Note from the author: There are 1,368 varieties covered in Wine Grapes by MW Jancis Robinson, MW Julia Harding, and Dr. Jose Vouillamoz. Bet you can't try them all.
"Semillon is not a fashionable variety," announces Wine Grapes. "Nowhere outside Sauternes," the book continues, "does there seem to be a groundswell of enthusiasm for this noble variety."
Time for a re-write, Wine Grapes.
A "Semageddon" party went down in Napa last week, devoted entirely to this oh-so "unfashionable" Semillon grape. The party was attended by wine lovers and winemakers—many of them among the most influential in California today. There were four picnic tables, three ice buckets, and two coolers filled with bottles of Semillon gathered from around the world. The clincher: custom-made Semillon T-shirts!!
Groundswell of enthusiasm??
In your face.
Originally from Bordeaux and used in both dry and sweet wines there, it's true that Semillon isn't exactly mainstream in California (yet?). Wine Grapes says that less than 900 acres of it existed in the state in 2010. So at Semageddon, I asked winemaker Hardy Wallace (a.k.a. Dirty from Dirty and Rowdy wines), about the grape of the hour and why on Earth he decided to make wine from it in the first place.
Quick background: the Dirty and Rowdy wines are pretty new on the scene. Their first vintage was 2010, when they took the burly Mourvèdre grape and coaxed it into a light-bodied, low-alcohol beauty that quickly became a clamored-after wine world darling (it sold out almost immediately).
In 2011, Dirty and Rowdy thought they'd try their hand at a small batch of white wine fermented in a special concrete egg-shaped vat. They negotiated for some fruit from a little chunk of vines in a Sonoma vineyard called Compagni Portis, but when harvest time came, yields were down... way down. There wasn't enough fruit from the vineyard to go around, and Dirty and Rowdy were left empty-handed, scrambling in the eleventh hour of harvest to find grapes elsewhere.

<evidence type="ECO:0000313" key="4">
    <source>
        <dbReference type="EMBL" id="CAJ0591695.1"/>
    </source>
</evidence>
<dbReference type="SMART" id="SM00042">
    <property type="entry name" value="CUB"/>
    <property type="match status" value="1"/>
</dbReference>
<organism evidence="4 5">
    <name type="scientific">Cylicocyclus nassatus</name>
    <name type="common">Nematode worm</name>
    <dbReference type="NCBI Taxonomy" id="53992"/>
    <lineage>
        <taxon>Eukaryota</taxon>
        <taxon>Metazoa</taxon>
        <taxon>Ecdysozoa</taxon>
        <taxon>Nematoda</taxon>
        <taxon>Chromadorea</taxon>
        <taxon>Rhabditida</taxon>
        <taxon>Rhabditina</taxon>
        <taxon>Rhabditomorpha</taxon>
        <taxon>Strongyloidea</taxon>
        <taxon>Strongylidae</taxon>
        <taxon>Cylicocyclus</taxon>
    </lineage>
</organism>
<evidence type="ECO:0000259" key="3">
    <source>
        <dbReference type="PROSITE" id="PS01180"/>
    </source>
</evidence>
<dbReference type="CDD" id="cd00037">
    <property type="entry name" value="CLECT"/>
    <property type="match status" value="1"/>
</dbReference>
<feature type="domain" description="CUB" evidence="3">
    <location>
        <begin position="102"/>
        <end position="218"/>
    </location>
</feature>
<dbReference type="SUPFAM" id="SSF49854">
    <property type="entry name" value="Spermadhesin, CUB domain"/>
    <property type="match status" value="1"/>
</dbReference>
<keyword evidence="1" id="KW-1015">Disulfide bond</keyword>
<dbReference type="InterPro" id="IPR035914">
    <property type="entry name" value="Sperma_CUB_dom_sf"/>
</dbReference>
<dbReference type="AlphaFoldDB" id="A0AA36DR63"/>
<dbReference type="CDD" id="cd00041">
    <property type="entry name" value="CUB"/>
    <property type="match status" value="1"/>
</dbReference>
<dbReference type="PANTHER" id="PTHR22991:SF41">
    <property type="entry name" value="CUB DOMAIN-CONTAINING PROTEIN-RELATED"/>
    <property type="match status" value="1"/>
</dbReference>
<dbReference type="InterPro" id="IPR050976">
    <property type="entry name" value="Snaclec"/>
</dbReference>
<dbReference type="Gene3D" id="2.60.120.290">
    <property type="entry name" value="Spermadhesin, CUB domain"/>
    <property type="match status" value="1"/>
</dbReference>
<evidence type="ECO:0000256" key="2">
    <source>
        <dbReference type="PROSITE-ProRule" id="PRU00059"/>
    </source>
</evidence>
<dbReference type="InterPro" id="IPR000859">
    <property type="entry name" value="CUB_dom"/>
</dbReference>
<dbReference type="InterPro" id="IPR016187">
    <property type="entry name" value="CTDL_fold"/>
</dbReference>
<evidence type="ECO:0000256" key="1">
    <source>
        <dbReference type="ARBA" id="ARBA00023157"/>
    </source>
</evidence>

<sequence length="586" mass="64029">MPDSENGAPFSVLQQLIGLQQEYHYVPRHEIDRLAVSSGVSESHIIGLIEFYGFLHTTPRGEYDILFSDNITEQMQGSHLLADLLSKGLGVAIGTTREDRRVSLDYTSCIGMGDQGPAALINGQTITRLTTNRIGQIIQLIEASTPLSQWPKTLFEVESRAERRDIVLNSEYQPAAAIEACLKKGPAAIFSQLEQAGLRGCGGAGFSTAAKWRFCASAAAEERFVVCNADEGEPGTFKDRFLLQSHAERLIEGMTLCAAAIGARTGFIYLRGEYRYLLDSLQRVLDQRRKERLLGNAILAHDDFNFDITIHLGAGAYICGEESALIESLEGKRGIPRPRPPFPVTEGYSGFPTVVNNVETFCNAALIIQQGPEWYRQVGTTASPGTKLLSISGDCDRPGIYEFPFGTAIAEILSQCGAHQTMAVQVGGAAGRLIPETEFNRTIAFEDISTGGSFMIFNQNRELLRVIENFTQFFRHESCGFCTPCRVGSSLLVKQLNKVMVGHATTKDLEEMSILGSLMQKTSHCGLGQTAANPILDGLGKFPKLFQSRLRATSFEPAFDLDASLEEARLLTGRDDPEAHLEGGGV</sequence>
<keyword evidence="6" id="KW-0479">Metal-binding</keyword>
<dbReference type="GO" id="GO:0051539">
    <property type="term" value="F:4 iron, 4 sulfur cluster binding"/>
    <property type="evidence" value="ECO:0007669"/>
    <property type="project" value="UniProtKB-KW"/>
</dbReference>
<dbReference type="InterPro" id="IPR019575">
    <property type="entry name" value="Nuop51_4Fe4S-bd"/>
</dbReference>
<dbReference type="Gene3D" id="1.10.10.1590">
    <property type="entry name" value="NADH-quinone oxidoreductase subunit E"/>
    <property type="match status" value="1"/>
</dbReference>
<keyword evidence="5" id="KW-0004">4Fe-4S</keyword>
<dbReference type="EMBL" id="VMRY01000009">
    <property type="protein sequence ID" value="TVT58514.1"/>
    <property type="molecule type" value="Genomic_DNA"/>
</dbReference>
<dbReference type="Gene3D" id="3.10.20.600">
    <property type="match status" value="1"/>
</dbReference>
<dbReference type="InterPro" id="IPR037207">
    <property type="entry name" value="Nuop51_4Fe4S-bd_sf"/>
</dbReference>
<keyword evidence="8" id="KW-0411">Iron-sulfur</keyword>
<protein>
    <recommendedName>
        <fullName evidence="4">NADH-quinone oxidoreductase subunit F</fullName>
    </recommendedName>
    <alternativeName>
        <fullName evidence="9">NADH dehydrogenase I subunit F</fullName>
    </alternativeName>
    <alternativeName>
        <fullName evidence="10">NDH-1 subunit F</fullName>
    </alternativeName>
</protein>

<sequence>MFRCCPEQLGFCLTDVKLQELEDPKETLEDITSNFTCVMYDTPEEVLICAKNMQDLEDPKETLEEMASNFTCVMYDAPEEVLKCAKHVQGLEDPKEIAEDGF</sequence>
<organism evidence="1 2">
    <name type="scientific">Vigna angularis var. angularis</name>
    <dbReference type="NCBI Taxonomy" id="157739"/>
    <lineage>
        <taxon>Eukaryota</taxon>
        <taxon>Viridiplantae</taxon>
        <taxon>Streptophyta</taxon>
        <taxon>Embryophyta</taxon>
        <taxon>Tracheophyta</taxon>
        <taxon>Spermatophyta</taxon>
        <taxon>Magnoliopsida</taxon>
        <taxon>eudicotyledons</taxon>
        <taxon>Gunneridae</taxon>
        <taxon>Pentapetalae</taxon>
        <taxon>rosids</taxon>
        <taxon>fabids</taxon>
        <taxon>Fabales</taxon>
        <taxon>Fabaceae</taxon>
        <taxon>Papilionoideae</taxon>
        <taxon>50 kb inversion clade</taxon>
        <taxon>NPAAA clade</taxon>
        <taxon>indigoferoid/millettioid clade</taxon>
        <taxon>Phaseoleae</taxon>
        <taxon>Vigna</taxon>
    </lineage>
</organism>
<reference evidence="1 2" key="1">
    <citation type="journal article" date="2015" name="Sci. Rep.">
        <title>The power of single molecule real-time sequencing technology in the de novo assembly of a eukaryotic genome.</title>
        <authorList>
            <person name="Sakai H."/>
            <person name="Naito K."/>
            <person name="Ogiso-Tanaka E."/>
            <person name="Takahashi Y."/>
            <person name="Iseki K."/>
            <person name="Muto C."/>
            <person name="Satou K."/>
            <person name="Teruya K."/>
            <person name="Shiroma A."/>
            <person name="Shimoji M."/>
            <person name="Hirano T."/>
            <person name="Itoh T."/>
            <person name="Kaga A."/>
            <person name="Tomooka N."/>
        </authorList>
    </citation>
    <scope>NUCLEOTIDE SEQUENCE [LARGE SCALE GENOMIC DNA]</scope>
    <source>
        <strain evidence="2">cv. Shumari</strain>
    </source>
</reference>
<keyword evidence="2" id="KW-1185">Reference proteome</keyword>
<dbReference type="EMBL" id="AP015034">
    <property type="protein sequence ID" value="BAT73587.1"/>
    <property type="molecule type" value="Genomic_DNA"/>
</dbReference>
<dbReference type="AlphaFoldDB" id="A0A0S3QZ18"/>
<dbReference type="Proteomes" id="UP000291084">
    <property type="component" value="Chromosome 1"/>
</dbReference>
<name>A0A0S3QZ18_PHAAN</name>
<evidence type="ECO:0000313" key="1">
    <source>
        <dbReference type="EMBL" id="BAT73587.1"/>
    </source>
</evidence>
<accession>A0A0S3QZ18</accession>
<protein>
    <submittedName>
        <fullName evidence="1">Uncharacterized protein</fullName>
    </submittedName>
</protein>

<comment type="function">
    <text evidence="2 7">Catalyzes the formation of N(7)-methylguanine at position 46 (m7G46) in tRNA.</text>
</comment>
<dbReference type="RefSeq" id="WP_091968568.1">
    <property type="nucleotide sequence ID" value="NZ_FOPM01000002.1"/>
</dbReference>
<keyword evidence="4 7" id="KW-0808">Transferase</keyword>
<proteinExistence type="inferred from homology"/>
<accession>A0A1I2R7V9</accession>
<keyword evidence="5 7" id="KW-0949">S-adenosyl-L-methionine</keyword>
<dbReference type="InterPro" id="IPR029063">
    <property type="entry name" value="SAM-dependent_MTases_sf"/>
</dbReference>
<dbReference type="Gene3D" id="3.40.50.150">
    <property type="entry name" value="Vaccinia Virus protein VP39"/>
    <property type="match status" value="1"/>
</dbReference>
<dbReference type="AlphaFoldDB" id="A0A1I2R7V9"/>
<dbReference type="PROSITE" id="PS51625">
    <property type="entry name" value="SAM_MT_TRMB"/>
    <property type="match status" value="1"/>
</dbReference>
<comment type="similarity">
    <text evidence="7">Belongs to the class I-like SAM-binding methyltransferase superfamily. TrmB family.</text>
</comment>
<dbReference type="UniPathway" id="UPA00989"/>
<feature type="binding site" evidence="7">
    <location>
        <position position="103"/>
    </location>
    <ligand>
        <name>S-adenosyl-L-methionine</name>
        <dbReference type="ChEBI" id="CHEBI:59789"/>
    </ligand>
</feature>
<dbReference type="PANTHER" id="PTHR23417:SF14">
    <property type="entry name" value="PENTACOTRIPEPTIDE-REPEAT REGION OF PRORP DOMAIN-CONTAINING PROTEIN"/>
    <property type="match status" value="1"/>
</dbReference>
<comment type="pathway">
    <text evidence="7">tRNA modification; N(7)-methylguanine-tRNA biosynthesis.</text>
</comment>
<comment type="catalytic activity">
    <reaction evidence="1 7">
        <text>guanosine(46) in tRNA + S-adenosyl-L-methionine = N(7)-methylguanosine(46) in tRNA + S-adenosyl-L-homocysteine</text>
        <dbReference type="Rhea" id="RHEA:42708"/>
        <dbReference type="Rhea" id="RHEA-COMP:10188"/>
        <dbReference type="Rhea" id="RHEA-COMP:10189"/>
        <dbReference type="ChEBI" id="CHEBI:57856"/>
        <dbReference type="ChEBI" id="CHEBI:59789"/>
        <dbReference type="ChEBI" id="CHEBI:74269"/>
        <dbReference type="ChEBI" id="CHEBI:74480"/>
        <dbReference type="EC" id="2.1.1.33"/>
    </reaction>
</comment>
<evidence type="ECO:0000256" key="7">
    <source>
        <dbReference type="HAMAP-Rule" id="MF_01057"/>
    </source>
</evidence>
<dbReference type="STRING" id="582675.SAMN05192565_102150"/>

Hardy pulled up the wine-grapes equivalent of Craigslist and dialed the first listing. Roughly two tons of Semillon were available from the rocky Gamble Vineyard in Yountville, Napa Valley. Semillon??
What the hell, Hardy thought. They needed the fruit, and it was from good dirt, grown by a farmer they knew and trusted. How bad could it be? Sold.
Dirty and Rowdy divvied the grapes up into two batches. The first was pressed and then tossed into the concrete egg to ferment, while the other was crushed by hand and foot but left on its skins and fermented in an open-top container; both fermentation methods are known for contributing added flavor and texture to wines. When all was said and done, they pulled the juice off the skins, mixed the two batches back together and bottled the wine without any filtering.
As the D&R website perfectly states, "In color and opacity, this looks like an Allagash White. The Mars Curiosity Rover couldn't shine a laser through its Semillon haze."
I didn't get to try the 2011 premiere, but lucky for me, Dirty and Rowdy's second Semillon go from the 2012 vintage was in full-force at Semageddon, rocking a similar, compelling golden fog and made in much the same fashion though with a higher concentration of skin-contact juice. This wine has a salty, lime and jalapeno thing going on, coupled with under-ripe, almost crunchy peach flavors punching up through a rich, honeyed texture (though without any sweetness). A resinous, pine forest scent cues up at the finish and promises this is only going to get more interesting with a little age in the bottle. Hopefully they stashed some, because the brigade of bottles they brought to the party has been quickly—and enthusiastically—drained.
On that note, Hardy and I toast, speculating about the future potential of the wine and the destiny of Semillon to come.
Here's looking forward to Semageddon 2023. Next stop: world domination.
2012 Dirty and Rowdy Semillon
The Grape: Semillon
The Region: Yountville (Napa Valley), California
Retail Price: $30
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